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Candlewick Lake Utilities Co. v. Quinones





APPEAL from the Circuit Court of Du Page County; the Hon. DUANE G. WALTER, Judge, presiding.


Plaintiff, Candlewick Lake Utilities Co. (the utility), appeals from a series of orders issued by the Circuit Court of Du Page County entering judgments in favor of defendants, who are owners of lots in the Candlewick Lake Subdivision, on the utility's suits to recover allegedly unpaid sewer and water availability charges.

The utility's complaints alleged that it was authorized by the Illinois Commerce Commission to provide water and sewer service to the subdivision. The rates for the utility services were alleged to be $5 per month for the availability of water service and $4 per month for the availability of domestic sanitary sewer service. It was further alleged that defendants had entered into agreements with Candlewick Lake Associates (the developer) to purchase lots in the subdivision, located in Boone County, Illinois.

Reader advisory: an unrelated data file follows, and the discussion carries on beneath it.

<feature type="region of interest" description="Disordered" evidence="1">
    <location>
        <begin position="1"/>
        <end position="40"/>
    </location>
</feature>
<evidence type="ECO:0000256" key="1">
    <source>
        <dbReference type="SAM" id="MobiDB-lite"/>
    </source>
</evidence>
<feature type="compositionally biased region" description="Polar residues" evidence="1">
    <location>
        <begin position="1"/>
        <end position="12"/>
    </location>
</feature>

The purchase agreements provided in Clause 6 that "buyer for himself and his successors in title accepts and agrees to abide by and faithfully observe all restrictions, covenants, and provisions contained in the Declaration of Restrictions for the Candlewick Lake Subdivision." The declaration of restrictions provided that the buyer of a lot "agrees to pay to the public utility serving the Candlewick Lake Subdivision, its successors, assigns, lessees or licensees" a minimum monthly availability charge for water and sewer service. "Availability" does not mean that the owner is actually using any sewer or water services, but is defined in the rate schedule filed with the Illinois Commerce Commission to mean that mains or lines are located "in front of or adjacent to the Lot." The utility alleged that water and sewer services have been available since October 15, 1974, that defendants owe it past due and unpaid charges for the availability service, and that attempts have been made to collect the amount due.